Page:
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The SJ-200 was introduced in 1938 in an effort to produce a guitar bigger and more powerful than Martins dreadnaughts.  And it most definitely was a bigger guitar... SJ denotes "Super Jumbo"... and Gibson even tauted it as the "King of Flatop" guitars.  It was based on singin' cowboy Ray Whitley's guitar that was custom made for him by Gibson in 1937.  The SJ-200s from 1938 - 40 had rosewood bodies with ebony fingerboard, "moustache" bridge and stairstep tuners.  Ebony board replaced with rosewood and stairstep tuners replaced with tulip tuners in 1941.  No wartime production. The SJ-200 was re-introduced in 1947 with maple body.  Solid maple back and sides replaced by laminates in 1955.  The SJ-200 Elite is a Custom Shop model introduced in 1998 as an upscale version the J-200.  It combines elements of the pre-War (ebony bridge and fingerboard, stairstep tuners) and post-War versions (maple body, unbound plastic pickguard) versions with custom shop details (abalone inlays).  In 1999, the SJ-200 Elite was made even more fancy by the addition of an abalone rosette in place of the traditional multi-white-black-white rosette.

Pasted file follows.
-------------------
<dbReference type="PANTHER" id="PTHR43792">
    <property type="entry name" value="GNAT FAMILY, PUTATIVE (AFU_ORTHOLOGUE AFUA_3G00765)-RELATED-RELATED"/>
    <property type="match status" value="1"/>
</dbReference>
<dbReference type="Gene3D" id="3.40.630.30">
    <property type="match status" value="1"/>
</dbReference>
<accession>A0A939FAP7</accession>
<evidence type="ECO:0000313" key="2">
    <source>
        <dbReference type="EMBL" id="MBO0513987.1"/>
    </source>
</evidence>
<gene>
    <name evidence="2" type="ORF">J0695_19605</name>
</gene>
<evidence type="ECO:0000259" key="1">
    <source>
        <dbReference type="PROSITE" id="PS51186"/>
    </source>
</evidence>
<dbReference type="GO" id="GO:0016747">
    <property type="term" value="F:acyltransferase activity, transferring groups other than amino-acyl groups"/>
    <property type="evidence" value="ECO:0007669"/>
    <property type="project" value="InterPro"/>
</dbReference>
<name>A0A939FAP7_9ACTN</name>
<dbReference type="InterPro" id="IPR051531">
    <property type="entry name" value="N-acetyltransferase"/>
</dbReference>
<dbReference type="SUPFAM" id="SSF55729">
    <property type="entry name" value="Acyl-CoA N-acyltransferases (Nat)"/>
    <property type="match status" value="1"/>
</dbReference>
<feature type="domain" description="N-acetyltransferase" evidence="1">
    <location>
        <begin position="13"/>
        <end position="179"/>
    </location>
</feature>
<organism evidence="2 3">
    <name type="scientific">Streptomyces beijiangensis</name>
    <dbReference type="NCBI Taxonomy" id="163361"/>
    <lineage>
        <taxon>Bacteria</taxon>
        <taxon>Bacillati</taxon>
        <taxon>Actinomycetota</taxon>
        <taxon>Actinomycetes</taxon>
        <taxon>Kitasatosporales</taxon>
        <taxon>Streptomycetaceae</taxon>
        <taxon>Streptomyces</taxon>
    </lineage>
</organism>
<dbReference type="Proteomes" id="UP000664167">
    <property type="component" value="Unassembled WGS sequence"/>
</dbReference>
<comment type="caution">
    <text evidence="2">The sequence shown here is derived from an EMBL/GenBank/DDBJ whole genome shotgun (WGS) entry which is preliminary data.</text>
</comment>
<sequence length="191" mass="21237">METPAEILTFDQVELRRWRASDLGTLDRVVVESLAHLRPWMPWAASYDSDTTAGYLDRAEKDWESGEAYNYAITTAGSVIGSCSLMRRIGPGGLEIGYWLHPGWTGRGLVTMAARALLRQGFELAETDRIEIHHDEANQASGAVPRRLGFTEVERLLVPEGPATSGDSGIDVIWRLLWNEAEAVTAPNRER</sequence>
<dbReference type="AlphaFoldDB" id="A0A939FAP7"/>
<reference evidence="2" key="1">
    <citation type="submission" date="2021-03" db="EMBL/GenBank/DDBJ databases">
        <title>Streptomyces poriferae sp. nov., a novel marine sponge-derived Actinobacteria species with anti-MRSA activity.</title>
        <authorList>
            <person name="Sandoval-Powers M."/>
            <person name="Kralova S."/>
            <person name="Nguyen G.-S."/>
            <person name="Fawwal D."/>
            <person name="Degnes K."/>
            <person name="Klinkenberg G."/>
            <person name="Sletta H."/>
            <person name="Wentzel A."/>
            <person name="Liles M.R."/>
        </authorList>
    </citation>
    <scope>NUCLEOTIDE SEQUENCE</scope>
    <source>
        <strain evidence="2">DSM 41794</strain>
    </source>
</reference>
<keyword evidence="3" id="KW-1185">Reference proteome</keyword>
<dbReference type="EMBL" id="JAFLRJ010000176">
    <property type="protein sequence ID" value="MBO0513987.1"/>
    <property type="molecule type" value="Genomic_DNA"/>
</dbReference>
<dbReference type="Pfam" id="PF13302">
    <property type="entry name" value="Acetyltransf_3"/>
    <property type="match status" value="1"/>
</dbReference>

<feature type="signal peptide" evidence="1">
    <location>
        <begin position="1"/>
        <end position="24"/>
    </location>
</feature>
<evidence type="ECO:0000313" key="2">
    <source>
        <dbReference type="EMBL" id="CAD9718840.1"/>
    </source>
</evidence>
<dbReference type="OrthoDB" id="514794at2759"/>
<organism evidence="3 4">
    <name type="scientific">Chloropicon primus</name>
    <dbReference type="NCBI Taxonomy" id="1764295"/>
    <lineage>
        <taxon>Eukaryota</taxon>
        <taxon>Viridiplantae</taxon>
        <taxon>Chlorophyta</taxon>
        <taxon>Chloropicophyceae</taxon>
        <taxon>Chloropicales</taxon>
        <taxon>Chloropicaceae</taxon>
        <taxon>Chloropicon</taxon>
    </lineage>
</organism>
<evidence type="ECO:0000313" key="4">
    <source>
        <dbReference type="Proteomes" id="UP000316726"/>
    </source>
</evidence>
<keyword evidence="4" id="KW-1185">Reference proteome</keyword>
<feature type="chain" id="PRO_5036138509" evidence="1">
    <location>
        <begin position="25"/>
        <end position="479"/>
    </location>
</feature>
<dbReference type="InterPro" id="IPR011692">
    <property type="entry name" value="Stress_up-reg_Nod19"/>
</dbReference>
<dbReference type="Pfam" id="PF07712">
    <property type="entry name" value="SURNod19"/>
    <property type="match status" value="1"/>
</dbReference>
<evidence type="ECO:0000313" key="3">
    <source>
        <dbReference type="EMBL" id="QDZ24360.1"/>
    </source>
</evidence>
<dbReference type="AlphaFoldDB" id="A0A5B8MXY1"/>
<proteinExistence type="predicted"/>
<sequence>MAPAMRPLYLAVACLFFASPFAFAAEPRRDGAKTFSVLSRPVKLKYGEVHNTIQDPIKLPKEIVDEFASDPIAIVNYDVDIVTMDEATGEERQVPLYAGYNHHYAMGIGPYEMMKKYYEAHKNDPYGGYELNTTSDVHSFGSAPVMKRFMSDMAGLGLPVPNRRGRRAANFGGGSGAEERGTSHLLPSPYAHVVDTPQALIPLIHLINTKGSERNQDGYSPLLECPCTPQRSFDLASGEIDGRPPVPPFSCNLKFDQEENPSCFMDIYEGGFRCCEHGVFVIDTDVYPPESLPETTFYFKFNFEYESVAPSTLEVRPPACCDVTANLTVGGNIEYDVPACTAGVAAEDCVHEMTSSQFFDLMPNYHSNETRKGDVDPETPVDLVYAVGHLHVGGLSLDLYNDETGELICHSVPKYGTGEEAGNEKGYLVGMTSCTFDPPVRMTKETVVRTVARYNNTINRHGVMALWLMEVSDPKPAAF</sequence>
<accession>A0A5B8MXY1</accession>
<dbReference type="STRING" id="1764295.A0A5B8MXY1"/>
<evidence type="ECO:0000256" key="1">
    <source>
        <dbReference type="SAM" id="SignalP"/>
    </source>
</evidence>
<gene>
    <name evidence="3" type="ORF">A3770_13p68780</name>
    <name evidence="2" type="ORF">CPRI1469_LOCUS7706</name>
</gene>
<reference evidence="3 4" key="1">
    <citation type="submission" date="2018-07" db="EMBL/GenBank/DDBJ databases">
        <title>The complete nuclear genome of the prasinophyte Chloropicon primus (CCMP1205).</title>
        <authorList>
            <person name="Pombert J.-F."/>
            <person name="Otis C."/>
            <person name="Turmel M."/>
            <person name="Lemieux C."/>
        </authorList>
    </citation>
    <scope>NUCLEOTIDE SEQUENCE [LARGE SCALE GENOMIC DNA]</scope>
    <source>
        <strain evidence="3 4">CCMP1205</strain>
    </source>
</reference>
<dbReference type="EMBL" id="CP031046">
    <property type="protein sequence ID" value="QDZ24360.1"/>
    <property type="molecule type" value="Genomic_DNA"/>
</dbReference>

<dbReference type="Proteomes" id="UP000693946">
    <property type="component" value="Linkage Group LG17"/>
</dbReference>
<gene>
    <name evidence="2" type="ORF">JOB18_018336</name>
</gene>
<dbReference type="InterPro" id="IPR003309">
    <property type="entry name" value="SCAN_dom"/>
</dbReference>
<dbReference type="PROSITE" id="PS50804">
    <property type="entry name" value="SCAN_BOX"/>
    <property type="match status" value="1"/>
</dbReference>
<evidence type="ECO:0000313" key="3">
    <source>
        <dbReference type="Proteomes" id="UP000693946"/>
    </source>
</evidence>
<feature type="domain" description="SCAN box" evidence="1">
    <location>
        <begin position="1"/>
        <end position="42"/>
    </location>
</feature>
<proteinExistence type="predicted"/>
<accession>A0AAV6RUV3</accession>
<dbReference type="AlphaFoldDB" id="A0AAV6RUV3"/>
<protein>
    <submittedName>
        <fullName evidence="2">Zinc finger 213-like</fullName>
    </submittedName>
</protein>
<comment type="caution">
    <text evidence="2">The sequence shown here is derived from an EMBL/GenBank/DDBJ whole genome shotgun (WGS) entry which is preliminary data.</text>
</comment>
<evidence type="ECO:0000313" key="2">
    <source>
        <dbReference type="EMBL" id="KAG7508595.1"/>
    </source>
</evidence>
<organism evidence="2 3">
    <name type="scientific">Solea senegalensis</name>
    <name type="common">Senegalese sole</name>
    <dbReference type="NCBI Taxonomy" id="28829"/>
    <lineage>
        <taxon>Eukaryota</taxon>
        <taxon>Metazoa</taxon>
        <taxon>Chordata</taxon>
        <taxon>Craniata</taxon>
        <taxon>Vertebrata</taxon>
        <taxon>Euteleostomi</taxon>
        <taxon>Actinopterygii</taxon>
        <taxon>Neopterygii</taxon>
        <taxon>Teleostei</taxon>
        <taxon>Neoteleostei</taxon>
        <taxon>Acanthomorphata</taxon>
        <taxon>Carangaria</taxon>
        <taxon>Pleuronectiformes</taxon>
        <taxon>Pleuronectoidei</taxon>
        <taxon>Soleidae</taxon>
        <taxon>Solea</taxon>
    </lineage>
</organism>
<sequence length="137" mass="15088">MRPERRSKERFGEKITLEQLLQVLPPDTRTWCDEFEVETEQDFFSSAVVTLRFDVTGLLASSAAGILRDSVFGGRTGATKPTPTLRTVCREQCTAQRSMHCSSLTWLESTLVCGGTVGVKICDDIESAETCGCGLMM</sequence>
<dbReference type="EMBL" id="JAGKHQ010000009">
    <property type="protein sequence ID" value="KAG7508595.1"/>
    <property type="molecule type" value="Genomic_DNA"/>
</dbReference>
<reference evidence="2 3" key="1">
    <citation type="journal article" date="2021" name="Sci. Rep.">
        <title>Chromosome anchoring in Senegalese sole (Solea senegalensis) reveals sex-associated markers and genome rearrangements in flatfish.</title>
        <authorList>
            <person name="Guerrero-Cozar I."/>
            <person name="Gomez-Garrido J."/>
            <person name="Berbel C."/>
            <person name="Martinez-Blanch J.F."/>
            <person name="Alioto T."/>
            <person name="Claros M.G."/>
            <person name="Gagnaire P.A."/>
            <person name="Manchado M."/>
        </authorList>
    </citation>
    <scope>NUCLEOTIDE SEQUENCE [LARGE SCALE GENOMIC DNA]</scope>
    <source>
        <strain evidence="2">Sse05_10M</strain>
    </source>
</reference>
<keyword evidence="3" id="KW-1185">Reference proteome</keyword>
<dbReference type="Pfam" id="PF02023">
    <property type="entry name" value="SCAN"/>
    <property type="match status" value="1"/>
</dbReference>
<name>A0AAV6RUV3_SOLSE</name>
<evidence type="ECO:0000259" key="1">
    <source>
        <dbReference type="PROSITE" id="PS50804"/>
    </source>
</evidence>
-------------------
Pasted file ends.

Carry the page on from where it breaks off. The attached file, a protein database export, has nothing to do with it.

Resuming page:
GIBSON SJ-200 ELITE (1998)

Hollow; solid 2-piece Sitka spruce top, solid 2-piece flame maple back, and solid flame maple sides; triple bound top, double bound back

Finish:  Natural, nitrocellulose

Neck:  3-piece flame maple, set-in; single bound maple headstock overlay with mother-of-pearl logo and crown inlay

Fingerboard:  Ebony, single bound; abalone crown markers

Number of Frets:  20

Pickguard:  Tortoise plastic; engraved "floral" motif with abalone inlays

Bridge:  Ebony with abalone, bone saddle

Nut:  Bone

Tuners:  Grover Imperial, sealed, gold

Pickups:  None

Controls:  None

Scale Length:  25 1/2 inches

Neck Width at Nut:  1 23/32 inches

Body Width at Lower Bout:  16 7/8 inches

Body Depth:  4 3/4 inches

Weight:  n/a

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